Lagos lawyer, Femi Falana, has kicked against suggestions that Nigeria should sell off its national assets to raise funds for the country’s ailing economy.
Nigeria’s business mogul and Africa’s richest man, Aliko Dangote, had suggested that the federal government should sell off some national assets like the multi-billion dollar Nigeria Liquefied Natural Gas Limited, NLNG, and use the proceeds to pull the country from the current economic recession.
“If I had challenges in my company, I would not hesitate to sell assets to remain afloat, to get to the better times. It doesn’t make any sense for me to keep any assets and then suffocate the whole organization,” Mr. Dangote, who is the chairman, Dangote Group, told CNBC Africa.
“We have a lot of assets to sell. We can sell part of the joint ventures, or part of the shares. My suggestion before was that they should even sell 100 percent of NLNG. I don’t think government should be in any business of investing in sectors like LNG.”
Mr. Dangote’s suggestion, backed by notable figures like Senate President, Bukola Saraki, and Governor of Central Bank, Godwin Emefiele, has generated intense debates among Nigerians.
Mr. Falana told our reporter, Thursday, that the suggestion was “in total conflict with section 16 of the (Nigerian) Constitution which has prohibited the concentration of the nation’s wealth in the hands of a few people or a group.
“Indeed, by virtue of section 44 of the Constitution, the nation’s natural resources shall be held in trust for the Nigerian people by the federal government.”
Falana said that senators would have been expected to kick against Dangote’s suggestion, since they had sworn to protect the constitution.
“But for selfish considerations, a few legislators who may be queuing up to participate in the purchase of the nation’s assets are not prepared to defend the Constitution.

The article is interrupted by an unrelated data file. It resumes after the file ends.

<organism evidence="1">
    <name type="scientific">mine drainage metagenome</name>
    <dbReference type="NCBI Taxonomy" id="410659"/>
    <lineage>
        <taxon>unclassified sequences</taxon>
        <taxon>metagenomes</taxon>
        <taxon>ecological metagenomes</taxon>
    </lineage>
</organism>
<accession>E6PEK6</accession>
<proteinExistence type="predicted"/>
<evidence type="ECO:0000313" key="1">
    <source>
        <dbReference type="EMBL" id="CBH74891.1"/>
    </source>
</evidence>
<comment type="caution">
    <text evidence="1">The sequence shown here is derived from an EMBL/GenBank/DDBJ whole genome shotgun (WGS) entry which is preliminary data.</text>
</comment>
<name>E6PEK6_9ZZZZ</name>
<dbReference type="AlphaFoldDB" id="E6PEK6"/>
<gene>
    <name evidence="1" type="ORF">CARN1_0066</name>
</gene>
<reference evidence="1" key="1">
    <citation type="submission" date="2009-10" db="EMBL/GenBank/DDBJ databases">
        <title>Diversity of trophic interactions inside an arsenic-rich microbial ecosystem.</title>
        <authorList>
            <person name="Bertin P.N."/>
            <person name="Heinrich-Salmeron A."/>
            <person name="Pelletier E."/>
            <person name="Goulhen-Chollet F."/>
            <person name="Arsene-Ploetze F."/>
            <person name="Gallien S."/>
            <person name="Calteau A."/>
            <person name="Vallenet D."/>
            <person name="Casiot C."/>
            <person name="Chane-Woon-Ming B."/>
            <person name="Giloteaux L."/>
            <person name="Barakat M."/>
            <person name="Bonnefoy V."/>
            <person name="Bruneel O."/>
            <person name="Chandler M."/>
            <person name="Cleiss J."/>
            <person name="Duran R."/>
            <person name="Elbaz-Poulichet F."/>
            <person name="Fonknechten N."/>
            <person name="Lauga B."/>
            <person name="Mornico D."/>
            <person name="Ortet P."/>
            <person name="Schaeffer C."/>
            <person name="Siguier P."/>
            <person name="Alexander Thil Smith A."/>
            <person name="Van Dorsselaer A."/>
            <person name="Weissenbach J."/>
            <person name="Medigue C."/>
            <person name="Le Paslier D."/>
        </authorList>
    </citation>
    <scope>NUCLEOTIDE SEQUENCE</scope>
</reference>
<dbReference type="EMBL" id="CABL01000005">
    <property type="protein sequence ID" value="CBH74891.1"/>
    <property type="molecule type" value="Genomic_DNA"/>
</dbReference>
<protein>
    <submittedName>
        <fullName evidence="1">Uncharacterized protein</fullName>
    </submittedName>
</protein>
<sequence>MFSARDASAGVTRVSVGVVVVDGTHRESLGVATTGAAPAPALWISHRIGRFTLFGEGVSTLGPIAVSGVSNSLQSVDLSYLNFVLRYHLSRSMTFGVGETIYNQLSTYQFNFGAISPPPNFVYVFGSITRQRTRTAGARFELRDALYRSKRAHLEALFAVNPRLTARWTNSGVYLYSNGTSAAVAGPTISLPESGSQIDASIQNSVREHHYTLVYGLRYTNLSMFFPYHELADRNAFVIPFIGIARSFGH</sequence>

“If the senate is genuinely desirous to contribute meaningfully to the debate on the economy, it should, as a matter of urgency, propose a substantial reduction in the jumbo emoluments of federal legislators which are said to be the highest in the world.”
Falana said the country’s privatization programme in the past was discovered to be a rip off on the nation and the people, but that nothing was done about it, despite a senate resolution, under the leadership of the then senate president, David Mark, that the government should recover such assets.
President Muhammadu Buhari’s administration could still implement the resolution of the senate for the interest of the national economy, Mr. Falana said.
The lawyer advised the government to also go for the official quarters that he said were “illegally sold” to the then Chief Justice of Nigeria, Katsina-Alu, the then Senate President, Mr. Mark, and the then Speaker, House of Representatives, Dimeji Bankole.
“It is on record that whereas the federal government had spent billions of Naira to renovate the properties, each of them was fraudulently sold for about N50 million,” Mr. Falana said.
“Many other properties of the federal government in Abuja, Lagos and other cities were undersold to many public officers and their cronies. Apart from the recovery of the NET building in Lagos which was sold to the father of a legislator for N4 billon instead of the market value of N75 billion, the sale of the other 531 properties of Nitel and other agencies of the federal government located in the various parts of the country have not been accounted for.”
Mr. Falana said, instead of selling the nation’s remaining assets, the federal government could liquidate “over N5 trillion” of toxic debts and also recover huge funds that were given as bailouts to banks and other private companies during the eras of Sanusi Lamido and Chukwuma Soludo as CBN governors.